chapter  2
Living the Romantic landscape (after Deleuze and Guattari)
Pages 18

Gregory Bateson (1904-80) was an anthropologist whose most widely read book is Naven, a study of ritualised transgressions in New Guinea.1 A collection of his essays, Steps Toward an Ecology of Mind, includes an essay on Balinese culture, which was taken up by Gilles Deleuze and Felix Guattari who developed his idea of the “plateau” of sustained intensity as a cultural practice. It is there in the title of Deleuze and Guattari’s Mille plateaux, and is put into practice in a very general way in their work.2 There is a passage in one of Bateson’s essays in the collection which invites us to consider:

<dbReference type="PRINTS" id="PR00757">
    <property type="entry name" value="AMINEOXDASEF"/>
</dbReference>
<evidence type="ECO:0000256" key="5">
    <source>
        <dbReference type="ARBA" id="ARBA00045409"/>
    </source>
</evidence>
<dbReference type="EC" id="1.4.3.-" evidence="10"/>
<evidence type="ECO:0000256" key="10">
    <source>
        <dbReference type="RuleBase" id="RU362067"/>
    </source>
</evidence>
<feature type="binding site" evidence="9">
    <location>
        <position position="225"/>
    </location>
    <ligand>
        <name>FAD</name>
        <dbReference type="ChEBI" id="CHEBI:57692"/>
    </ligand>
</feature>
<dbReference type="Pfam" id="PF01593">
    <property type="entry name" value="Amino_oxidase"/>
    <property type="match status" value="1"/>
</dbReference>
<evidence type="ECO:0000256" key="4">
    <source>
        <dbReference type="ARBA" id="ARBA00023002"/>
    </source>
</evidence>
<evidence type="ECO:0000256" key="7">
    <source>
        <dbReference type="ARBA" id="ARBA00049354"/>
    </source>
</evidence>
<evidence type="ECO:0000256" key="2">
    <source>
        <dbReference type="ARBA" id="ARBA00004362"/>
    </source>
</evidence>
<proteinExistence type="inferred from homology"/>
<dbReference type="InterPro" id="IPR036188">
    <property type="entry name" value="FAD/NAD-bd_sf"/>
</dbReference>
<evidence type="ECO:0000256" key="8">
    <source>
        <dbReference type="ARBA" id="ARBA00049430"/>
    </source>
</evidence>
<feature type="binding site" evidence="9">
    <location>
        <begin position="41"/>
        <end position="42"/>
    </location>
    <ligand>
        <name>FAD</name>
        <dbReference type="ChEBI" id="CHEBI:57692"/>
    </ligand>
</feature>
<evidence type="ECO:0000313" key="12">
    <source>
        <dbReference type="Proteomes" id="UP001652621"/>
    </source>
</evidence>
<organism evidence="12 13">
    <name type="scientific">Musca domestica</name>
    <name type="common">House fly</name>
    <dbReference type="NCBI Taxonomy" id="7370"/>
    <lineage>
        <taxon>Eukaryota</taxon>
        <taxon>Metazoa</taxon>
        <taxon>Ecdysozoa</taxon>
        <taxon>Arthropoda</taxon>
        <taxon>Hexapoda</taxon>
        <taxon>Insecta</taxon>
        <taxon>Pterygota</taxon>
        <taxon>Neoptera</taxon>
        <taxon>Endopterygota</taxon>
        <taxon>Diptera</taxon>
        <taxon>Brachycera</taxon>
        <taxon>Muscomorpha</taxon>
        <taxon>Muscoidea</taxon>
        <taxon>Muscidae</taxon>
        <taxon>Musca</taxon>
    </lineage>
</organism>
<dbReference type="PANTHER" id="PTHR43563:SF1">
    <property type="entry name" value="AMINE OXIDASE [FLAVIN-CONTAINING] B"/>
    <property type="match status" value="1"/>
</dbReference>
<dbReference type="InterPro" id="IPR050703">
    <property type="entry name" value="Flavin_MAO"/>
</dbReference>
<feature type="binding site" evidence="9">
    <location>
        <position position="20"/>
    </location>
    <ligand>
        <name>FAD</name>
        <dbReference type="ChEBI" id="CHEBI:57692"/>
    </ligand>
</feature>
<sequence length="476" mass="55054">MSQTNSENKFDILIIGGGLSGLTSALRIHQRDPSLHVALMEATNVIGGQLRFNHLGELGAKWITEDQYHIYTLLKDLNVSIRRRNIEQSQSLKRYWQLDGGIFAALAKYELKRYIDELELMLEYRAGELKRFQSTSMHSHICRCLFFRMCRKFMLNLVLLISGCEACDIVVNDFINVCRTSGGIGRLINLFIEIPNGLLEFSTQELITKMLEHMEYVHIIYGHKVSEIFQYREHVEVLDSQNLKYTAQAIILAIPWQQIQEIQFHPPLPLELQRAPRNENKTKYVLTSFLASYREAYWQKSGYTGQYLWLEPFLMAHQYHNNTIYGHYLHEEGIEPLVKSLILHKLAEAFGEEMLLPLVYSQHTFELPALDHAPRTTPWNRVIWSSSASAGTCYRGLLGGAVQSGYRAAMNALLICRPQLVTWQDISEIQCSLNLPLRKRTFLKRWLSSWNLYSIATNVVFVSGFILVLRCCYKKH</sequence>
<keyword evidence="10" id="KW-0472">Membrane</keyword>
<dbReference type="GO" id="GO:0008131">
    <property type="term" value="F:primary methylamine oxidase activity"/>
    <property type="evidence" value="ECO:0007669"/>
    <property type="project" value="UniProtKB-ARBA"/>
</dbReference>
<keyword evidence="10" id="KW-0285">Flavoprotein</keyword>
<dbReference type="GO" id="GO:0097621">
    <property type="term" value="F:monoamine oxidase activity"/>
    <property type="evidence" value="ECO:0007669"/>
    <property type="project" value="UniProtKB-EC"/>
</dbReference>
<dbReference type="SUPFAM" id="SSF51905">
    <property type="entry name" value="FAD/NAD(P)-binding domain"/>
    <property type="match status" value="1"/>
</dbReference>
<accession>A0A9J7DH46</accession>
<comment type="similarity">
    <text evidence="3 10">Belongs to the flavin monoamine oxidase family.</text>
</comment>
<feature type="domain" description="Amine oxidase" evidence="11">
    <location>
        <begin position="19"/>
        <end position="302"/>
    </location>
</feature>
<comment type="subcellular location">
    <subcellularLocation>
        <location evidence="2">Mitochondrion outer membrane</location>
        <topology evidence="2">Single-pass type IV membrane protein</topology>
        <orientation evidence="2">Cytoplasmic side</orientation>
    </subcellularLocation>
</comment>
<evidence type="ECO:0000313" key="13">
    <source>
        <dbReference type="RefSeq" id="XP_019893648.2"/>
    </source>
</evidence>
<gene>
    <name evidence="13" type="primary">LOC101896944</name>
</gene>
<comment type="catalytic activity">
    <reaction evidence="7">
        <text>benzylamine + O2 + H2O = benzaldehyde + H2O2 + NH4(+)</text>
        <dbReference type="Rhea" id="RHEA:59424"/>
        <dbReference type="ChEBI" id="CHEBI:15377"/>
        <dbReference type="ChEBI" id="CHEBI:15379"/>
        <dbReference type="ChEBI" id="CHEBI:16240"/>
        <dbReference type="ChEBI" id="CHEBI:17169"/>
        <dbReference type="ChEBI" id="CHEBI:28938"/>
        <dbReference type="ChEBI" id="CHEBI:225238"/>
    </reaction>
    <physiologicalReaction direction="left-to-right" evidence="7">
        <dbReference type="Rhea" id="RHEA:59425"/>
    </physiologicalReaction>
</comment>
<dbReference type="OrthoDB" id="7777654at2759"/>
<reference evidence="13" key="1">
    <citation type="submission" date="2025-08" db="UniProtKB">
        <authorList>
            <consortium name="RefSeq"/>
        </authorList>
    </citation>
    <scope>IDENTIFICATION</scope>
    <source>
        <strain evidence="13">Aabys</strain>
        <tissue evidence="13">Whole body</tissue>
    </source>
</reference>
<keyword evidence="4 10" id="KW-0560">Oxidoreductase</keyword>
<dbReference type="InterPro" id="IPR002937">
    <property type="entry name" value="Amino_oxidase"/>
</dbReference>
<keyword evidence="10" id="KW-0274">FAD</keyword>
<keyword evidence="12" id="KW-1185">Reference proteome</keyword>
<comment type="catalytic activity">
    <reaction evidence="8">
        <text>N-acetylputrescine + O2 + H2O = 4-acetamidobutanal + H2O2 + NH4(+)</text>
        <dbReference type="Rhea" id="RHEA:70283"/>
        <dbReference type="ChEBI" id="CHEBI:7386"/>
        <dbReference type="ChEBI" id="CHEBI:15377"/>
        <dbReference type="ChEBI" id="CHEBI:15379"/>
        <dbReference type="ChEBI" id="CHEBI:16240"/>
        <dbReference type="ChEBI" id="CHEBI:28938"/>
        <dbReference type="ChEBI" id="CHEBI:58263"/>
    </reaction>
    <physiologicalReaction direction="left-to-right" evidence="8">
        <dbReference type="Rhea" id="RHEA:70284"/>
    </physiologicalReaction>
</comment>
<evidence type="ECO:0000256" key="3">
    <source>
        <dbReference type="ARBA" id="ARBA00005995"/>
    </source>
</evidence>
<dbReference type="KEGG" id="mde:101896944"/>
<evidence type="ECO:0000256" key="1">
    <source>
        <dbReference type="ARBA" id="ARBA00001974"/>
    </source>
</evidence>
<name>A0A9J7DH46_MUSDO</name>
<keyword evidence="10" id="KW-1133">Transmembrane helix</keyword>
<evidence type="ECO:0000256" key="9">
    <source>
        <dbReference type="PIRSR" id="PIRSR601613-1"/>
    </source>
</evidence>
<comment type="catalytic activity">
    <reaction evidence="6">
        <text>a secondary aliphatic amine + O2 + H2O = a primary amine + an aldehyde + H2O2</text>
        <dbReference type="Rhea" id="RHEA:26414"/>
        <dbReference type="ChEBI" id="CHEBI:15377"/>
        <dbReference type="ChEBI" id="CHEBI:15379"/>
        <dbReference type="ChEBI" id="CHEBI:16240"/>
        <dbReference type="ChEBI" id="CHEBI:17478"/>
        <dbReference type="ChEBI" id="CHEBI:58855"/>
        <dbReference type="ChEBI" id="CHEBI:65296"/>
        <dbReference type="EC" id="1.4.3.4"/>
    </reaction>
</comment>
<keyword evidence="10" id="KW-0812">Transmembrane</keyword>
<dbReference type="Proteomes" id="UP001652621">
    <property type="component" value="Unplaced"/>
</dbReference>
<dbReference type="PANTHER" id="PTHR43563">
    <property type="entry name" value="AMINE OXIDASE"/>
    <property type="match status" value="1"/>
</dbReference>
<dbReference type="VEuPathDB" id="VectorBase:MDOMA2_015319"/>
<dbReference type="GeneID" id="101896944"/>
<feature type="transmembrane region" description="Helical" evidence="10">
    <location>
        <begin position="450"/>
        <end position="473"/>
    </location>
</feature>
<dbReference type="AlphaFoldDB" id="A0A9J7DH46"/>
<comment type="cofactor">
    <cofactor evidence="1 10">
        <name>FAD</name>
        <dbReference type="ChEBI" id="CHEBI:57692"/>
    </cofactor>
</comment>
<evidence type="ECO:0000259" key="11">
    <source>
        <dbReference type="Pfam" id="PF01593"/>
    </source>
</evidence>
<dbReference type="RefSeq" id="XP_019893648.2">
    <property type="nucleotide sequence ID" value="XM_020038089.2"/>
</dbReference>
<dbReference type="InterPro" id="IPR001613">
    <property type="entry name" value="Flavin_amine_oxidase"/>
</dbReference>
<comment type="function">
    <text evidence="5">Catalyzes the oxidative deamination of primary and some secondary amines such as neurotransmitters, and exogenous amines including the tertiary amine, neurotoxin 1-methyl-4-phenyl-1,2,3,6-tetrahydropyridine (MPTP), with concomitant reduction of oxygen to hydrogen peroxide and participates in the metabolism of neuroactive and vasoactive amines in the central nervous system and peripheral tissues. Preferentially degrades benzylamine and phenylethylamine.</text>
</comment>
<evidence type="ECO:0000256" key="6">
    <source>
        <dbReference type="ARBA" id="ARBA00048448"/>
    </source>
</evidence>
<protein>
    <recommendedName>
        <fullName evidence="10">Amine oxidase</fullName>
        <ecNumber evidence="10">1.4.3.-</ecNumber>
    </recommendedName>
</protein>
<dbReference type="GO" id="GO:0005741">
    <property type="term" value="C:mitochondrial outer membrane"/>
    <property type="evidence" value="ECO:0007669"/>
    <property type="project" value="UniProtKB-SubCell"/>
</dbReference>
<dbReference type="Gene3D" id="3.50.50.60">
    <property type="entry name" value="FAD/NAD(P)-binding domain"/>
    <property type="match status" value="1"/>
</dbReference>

what happens when you make the epistemological error of choosing the wrong unit: you end up with the species versus the other species around it or versus the environment in which it operates. Man against nature. You end up, in fact, with Kaneohe Bay polluted, Lake Erie a slimy green mess, and “Let’s build atom bombs to kill off the next door neighbours.” There is an ecology of bad ideas, just as there is an ecology of weeds, and it is characteristic of the system that basic error propagates itself. It branches out like a rooted parasite through the tissues of life, and everything gets into a rather peculiar mess. [. . .] You forget that the eco-mental system called Lake Erie is part of your wider eco-mental system – and that if Lake Erie is driven insane, its insanity is incorporated in the larger system of your thought and experience.3